It is apt that Mo Farah should have touched down here on Monday on the two-year anniversary of his double gold success at London 2012 as he sets out for twin titles at the European Championships.
But the journey to get here has been tumultuous, from the failed London Marathon experiment to having to be rescued by his training partner and being airlifted to hospital after a heart scare in the wake of him collapsing unconscious on his bathroom floor.
Details had previously been sketchy about Farah’s absence from the Commonwealth Games, bar the fact that he had been hospitalised after suffering abdominal pains and not recovered in time to regain full fitness to compete in Glasgow.
But on the eve of the competition starting – the Europeans begin today with Farah in action in the 10,000 metres tomorrow and the 5,000m four days later – he finally lifted the lid on his hospital drama.
“I basically had a tooth taken out because it was chipped and it got infected,” he said. “I was in a bit of pain but went for a run and, when I came back from the run, I literally collapsed on the bathroom floor, completely knocked out.
“I had my phone in my pocket so, when I woke up and became conscious, I called Cam [Levins] my training partner, the guy who came third at the Commonwealth Games [in the 10,000m for Canada], and he came round and got me on to my bed.
“I was in so much pain from my stomach and so he called an ambulance and it took me to hospital. I then had to be airlifted to the main hospital as they thought something was going on with my heart – it was just crazy. I was in hospital for four days and it was scary.”
Despite his hospital dash, Farah had still been hopeful of taking his place on the start line for the Commonwealths, the one major championship where he has yet to celebrate gold, but an inability to get fit in time meant he opted against racing.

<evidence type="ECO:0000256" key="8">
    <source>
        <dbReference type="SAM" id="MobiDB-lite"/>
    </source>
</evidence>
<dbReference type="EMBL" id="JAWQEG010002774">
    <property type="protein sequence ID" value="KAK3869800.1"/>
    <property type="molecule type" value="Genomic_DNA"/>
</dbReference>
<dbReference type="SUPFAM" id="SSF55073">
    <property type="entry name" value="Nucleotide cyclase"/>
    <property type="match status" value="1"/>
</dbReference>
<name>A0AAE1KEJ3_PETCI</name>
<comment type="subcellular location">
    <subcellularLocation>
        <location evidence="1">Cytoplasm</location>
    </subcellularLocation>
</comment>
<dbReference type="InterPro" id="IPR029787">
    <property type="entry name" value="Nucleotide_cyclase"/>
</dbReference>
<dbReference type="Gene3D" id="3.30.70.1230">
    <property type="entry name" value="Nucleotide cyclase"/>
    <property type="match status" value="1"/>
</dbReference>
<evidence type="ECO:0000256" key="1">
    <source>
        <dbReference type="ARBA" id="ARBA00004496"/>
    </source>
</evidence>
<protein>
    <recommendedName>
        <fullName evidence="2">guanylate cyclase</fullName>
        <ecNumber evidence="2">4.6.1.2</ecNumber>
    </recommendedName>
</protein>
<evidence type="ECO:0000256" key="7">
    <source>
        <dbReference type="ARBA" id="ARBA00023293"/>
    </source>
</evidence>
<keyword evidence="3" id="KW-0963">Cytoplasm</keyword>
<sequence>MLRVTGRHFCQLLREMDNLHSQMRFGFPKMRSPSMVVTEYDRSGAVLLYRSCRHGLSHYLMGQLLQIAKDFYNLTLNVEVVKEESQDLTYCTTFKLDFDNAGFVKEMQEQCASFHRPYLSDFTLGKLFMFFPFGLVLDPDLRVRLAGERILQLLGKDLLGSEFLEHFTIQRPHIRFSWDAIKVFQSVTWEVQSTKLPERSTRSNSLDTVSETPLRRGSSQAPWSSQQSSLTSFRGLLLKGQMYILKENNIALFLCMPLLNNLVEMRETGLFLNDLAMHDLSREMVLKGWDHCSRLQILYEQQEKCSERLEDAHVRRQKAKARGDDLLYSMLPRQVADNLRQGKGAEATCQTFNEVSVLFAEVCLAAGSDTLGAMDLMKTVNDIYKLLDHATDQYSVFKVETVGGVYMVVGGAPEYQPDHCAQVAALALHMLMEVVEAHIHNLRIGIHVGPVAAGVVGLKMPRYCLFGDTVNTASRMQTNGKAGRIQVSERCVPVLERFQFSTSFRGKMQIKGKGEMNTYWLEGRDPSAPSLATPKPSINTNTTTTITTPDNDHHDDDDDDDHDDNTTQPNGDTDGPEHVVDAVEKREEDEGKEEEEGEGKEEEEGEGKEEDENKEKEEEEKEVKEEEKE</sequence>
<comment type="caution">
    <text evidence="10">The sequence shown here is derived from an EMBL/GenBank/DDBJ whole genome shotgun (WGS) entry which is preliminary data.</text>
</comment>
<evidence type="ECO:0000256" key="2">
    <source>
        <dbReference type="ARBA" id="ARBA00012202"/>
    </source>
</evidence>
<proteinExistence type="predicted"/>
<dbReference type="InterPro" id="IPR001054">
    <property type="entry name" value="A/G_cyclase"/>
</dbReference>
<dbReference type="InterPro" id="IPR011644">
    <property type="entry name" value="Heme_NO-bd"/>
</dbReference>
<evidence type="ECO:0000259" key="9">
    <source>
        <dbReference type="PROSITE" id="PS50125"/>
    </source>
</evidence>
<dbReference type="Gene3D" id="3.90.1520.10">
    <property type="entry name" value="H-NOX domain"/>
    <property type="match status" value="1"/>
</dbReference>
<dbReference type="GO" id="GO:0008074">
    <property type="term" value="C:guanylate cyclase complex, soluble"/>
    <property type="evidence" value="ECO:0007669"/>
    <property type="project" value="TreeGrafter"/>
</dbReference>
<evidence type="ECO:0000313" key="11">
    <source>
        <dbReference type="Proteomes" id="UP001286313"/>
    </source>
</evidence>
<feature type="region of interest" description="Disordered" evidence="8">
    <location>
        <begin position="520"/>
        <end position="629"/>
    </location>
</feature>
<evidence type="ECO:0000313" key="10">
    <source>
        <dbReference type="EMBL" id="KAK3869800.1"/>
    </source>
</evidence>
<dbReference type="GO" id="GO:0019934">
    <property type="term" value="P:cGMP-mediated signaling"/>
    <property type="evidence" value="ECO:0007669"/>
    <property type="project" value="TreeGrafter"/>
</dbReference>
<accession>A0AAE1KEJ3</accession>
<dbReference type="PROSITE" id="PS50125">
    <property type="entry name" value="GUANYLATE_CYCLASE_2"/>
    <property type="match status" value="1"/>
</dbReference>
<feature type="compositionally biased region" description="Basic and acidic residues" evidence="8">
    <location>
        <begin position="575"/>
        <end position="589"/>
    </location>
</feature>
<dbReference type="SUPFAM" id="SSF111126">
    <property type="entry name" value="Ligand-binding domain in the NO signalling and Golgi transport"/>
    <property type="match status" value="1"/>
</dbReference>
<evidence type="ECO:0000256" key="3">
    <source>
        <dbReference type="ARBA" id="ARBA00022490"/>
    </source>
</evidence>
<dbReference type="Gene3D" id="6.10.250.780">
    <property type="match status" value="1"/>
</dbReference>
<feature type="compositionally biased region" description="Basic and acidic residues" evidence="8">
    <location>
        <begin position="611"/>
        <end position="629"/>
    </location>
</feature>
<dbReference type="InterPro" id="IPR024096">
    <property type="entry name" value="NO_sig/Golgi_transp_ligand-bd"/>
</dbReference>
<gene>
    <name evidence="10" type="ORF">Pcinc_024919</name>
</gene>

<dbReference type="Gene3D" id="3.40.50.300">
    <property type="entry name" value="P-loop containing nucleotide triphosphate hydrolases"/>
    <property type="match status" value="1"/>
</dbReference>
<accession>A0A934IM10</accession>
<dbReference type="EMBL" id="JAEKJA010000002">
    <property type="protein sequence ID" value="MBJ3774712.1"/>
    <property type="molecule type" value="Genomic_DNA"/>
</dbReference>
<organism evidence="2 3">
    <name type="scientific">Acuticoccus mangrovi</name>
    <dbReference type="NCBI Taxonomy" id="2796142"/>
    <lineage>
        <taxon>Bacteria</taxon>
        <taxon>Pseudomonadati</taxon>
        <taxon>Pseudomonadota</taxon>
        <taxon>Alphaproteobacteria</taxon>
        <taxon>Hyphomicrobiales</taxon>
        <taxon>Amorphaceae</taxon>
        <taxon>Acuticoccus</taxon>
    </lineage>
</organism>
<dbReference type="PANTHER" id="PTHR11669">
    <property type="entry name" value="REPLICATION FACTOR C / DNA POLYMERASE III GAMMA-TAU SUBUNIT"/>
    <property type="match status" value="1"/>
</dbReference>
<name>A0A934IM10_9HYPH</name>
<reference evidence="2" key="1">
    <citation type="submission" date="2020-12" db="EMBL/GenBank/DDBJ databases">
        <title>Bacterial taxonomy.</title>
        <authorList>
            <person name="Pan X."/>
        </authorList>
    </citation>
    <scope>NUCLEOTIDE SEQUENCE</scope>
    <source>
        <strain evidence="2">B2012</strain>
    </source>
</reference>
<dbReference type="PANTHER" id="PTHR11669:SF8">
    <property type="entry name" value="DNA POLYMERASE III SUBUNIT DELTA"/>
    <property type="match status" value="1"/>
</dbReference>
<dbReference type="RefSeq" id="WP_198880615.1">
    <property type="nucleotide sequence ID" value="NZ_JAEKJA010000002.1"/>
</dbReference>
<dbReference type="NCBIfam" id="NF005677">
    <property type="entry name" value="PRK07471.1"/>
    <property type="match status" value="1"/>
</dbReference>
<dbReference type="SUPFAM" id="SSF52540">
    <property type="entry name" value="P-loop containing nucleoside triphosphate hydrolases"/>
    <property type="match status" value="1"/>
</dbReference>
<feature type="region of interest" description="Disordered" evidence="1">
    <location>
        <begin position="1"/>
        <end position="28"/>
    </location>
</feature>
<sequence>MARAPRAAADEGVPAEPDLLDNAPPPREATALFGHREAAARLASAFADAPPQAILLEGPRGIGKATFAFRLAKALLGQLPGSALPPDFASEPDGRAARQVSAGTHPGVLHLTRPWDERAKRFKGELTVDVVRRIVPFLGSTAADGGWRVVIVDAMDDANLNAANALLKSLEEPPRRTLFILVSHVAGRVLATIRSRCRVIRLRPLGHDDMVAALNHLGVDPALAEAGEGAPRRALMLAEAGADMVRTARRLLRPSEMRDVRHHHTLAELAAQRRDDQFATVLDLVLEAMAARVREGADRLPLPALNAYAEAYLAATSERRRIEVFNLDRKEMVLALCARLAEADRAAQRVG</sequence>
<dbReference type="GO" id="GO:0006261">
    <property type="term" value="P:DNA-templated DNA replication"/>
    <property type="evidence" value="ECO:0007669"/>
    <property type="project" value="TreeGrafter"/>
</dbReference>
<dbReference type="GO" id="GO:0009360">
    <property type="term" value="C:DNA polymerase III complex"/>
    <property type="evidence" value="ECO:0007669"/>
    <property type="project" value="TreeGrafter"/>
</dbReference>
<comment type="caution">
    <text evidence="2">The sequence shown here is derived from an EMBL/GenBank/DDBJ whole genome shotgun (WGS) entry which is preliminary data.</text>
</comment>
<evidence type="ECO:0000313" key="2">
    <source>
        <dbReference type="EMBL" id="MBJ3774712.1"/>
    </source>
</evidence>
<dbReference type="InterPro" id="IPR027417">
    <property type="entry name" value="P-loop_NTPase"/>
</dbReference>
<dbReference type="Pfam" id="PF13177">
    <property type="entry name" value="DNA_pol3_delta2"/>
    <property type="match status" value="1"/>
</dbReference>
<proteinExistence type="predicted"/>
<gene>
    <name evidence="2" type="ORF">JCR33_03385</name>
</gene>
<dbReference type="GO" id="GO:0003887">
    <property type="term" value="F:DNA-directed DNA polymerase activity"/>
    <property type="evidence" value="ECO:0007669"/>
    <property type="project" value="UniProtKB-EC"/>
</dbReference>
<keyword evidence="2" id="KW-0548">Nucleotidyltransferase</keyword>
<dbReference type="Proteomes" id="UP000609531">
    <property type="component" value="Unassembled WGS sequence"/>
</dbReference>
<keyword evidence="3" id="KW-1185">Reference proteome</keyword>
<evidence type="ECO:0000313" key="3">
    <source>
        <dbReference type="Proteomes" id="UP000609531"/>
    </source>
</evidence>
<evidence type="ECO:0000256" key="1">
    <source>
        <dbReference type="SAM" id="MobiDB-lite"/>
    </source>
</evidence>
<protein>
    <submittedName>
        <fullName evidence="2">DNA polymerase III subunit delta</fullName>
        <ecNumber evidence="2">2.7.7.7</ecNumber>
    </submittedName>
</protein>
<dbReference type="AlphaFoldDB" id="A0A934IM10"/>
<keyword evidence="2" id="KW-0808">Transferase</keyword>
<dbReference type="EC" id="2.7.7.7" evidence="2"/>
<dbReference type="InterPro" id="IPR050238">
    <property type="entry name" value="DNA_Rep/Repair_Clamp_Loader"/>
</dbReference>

It led to a raft of criticism, the most surprising of which he said came from his friend Paula Radcliffe, who had been with him in Font Romeu as he initially battled to get fit with the clock ticking.
“I did one track session and Paula was timing me and she told me I should stop,” he said in an interview with the BBC. “Someone like Paula telling you to stop, you know there is something wrong and I just wasn’t right – she could see me. It took a lot out of me.
“Later on, Paula said I’d taken the easy option, which is not fair as she’d seen me struggle. I was quite disappointed but if I’m going to turn up I have to be 100 per cent.”
There is no denying that attempting to win double gold at European level in long-distance running is infinitely easier than at the Commonwealths, where Farah would have faced Caleb Ndiku, the Kenyan who won gold in the 5,000m in Glasgow, and Uganda’s Moses Kipsiro, who won the 10,000m final.
However, Farah warned of the threat in Switzerland of France’s Bouabdellah Tahri as well as a Kenyan contingent set to run in Turkish colours. Despite rivals who would have untroubled the Farah of the past two seasons, the Briton is something of an unknown going into these championships having spent the winter focusing on the London Marathon and with a solitary competitive track outing this season – a 5,000m race in Portland.
The marathon, where he finished eighth, was a disappointment – “I thought I’d have done better” – and the Londoner admitted “it definitely took more out of me than anything else”.
He struggled even to watch the Commonwealths, describing it as too painful, but he is now confident of a return to winning ways at the Europeans, an event where the double-gold rush began for him, in Barcelona in 2010.
“The Europeans will always be in my heart and you always have to remember where it all started,” he said. “It would be nice to do that [replicate what he did in Barcelona].
“Now I’m here at the Europeans and I want to come away with two wins.”